That is why it is perfectly legitimate to ask why a loving father-like God would order the slaughter of women and children. To defend the extermination of an entire people by pointing to God’s supreme authority over life is to demonstrate that you haven’t understood the weight of the question.

Even more problematic is the implicit justification that Piper offers for the OT genocide. He doesn’t simply stick to his guns and say, “Yes, God indiscriminately massacred every man, woman and child in the Promised Land, but that’s cool because he’s God and that’s his prerogative.” Perhaps demonstrating that even he recognizes the appeal to God’s sovereignty to be unsatisfying, Piper reminds us that God had a reason for this purge:

With Joshua there was a political, ethnic dimension, God was immediate king, and he uses this people as his instrument to accomplish his judgment in the world at that time. And God, it says, let the sins of the Amorites accumulate for 400 years so that they would be full (Genesis 15:16), and then sends his own people in as instruments of judgment.

So I would vindicate Joshua by saying that in that setting, with that relationship between God and his people, it was right for Joshua to do what God told him to do, which was to annihilate the people.

Image by Jim Lepage at jimlepage.com

Any time an apologist goes to bat for the justifiability of the Canaanite genocide, they invariably tell us how wickedly evil the Canaanite people were. There are a variety of problems with this move (eg. the lack of moral culpability of babies, the evidence that Israel itself engaged in child sacrifice, the hypocrisy of killing babies to punish a people for killing babies), but Piper has a special problem of his own.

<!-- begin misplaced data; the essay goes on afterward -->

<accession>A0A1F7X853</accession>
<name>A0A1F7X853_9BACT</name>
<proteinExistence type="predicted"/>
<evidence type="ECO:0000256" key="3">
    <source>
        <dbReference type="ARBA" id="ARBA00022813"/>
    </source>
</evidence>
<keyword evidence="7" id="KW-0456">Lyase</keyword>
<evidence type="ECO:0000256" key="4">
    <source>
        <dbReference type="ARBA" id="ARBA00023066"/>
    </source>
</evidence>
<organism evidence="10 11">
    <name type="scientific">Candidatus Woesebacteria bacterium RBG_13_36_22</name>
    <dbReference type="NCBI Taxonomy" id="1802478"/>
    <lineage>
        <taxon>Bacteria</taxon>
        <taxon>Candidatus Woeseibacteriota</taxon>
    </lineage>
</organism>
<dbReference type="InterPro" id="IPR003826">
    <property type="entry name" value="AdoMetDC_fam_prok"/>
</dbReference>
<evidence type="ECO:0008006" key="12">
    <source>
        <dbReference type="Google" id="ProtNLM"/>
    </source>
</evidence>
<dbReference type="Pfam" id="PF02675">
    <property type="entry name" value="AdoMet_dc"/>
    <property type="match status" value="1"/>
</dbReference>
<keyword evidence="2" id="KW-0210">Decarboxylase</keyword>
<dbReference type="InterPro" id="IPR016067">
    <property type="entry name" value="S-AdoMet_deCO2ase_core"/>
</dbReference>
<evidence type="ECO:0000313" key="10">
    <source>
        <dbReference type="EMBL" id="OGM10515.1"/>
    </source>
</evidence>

Piper cannot even blame the Canaanites for their wickedness because, in his theological paradigm, their wickedness is God’s doing as well. Consider Piper’s discussion of how temptation works in an article from his website entitled, “The Sovereignty of God and the Sin of the Believer”:

Given the natural condition of man apart from the Holy Spirit, he will yield to sin invariably; he is the slave of sin (Rom. 6:17,20; 8:3-8). Therefore every instance of turning from sin to righteousness is due to the irresistible work of God, who transforms the mind and heart so that the believer prefers righteousness over sin. I conclude, therefore, that no Christian determines ultimately whether he will overcome a temptation to sin. God determines that.

It follows that when a believer gives in to temptation, desiring sin more than God, it is because God has allowed sin or the flesh to gain the ascendancy for the moment. He does not cause the sin in the same way that he causes the obedience. The obedience he brings about by a positive influence of renewal because he delights in holiness for its own sake. Sin comes about in the believer’s life only by God’s permitting man’s natural tendencies to reassert themselves temporarily. And he does this not out of any delight in sin but out of a delight in the greater end which will be achieved.

Let me summarize. Man in his natural state is a slave to sin and cannot do otherwise. He escapes temptation only by the irresistible work of God. Sometimes God chooses to influence man irresistibly towards obedience. At other times he does not. The key point is this: it is entirely up to God whether man sins or obeys.

What, then, was going on in the 400 years that the sins of the Amorites were accumulating? In Piper’s view, God was deliberately withholding the grace that was necessary for them to avoid sinning. Like watching a toddler drown in a pool, God sat back, watched the Amorites flail their arms helplessly, and eventually stepped in to hold their heads under water as punishment for not being able to swim.

There is a superficial appeal in the teaching of neo-Reformed preachers like Piper and Driscoll. We are encouraged to delight in the tremendous unmerited grace extended to us when God chose to reach in and pluck us out of the pool. Sounds so good. Lucky us. Until you start asking those awkward questions about the plight of the other kids who were intentionally left to drown.

35 comments